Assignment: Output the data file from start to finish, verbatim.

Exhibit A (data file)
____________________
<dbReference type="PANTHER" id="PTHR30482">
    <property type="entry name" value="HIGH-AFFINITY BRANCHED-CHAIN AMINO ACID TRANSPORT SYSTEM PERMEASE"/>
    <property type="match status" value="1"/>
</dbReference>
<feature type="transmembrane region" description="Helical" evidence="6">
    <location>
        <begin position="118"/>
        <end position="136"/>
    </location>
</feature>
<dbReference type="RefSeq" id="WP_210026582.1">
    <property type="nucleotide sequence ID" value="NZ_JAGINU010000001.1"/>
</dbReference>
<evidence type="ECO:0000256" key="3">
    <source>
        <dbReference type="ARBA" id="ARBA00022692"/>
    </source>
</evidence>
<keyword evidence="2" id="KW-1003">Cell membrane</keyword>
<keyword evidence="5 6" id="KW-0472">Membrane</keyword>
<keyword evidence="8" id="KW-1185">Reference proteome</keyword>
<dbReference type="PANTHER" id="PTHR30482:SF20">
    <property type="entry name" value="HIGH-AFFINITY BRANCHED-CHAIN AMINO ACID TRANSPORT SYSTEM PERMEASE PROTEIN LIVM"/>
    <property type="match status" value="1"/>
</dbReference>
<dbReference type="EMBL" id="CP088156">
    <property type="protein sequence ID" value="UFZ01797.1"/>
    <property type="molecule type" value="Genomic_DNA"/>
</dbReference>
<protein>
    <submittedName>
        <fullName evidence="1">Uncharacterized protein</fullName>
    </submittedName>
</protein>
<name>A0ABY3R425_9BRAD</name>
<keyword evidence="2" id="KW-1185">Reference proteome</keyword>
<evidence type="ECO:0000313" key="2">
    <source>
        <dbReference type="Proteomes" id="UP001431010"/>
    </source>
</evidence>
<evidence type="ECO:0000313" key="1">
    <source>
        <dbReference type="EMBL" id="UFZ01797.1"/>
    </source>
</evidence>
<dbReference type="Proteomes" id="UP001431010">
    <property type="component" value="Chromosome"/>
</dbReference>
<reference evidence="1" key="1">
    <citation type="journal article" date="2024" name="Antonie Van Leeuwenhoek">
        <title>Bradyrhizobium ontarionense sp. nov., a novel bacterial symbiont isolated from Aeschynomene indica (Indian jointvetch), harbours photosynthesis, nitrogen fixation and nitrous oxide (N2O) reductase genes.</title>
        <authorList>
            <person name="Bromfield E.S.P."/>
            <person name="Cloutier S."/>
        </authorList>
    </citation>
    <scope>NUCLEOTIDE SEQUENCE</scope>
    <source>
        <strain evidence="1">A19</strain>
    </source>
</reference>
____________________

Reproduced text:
<dbReference type="PANTHER" id="PTHR30482">
    <property type="entry name" value="HIGH-AFFINITY BRANCHED-CHAIN AMINO ACID TRANSPORT SYSTEM PERMEASE"/>
    <property type="match status" value="1"/>
</dbReference>
<feature type="transmembrane region" description="Helical" evidence="6">
    <location>
        <begin position="118"/>
        <end position="136"/>
    </location>
</feature>
<dbReference type="RefSeq" id="WP_210026582.1">
    <property type="nucleotide sequence ID" value="NZ_JAGINU010000001.1"/>
</dbReference>
<evidence type="ECO:0000256" key="3">
    <source>
        <dbReference type="ARBA" id="ARBA00022692"/>
    </source>
</evidence>
<keyword evidence="2" id="KW-1003">Cell membrane</keyword>
<keyword evidence="5 6" id="KW-0472">Membrane</keyword>
<keyword evidence="8" id="KW-1185">Reference proteome</keyword>
<dbReference type="PANTHER" id="PTHR30482:SF20">
    <property type="entry name" value="HIGH-AFFINITY BRANCHED-CHAIN AMINO ACID TRANSPORT SYSTEM PERMEASE PROTEIN LIVM"/>
    <property type="match status" value="1"/>
</dbReference>
<dbReference type="EMBL" id="CP088156">
    <property type="protein sequence ID" value="UFZ01797.1"/>
    <property type="molecule type" value="Genomic_DNA"/>
</dbReference>
<protein>
    <submittedName>
        <fullName evidence="1">Uncharacterized protein</fullName>
    </submittedName>
</protein>
<name>A0ABY3R425_9BRAD</name>
<keyword evidence="2" id="KW-1185">Reference proteome</keyword>
<evidence type="ECO:0000313" key="2">
    <source>
        <dbReference type="Proteomes" id="UP001431010"/>
    </source>
</evidence>
<evidence type="ECO:0000313" key="1">
    <source>
        <dbReference type="EMBL" id="UFZ01797.1"/>
    </source>
</evidence>
<dbReference type="Proteomes" id="UP001431010">
    <property type="component" value="Chromosome"/>
</dbReference>
<reference evidence="1" key="1">
    <citation type="journal article" date="2024" name="Antonie Van Leeuwenhoek">
        <title>Bradyrhizobium ontarionense sp. nov., a novel bacterial symbiont isolated from Aeschynomene indica (Indian jointvetch), harbours photosynthesis, nitrogen fixation and nitrous oxide (N2O) reductase genes.</title>
        <authorList>
            <person name="Bromfield E.S.P."/>
            <person name="Cloutier S."/>
        </authorList>
    </citation>
    <scope>NUCLEOTIDE SEQUENCE</scope>
    <source>
        <strain evidence="1">A19</strain>
    </source>
</reference>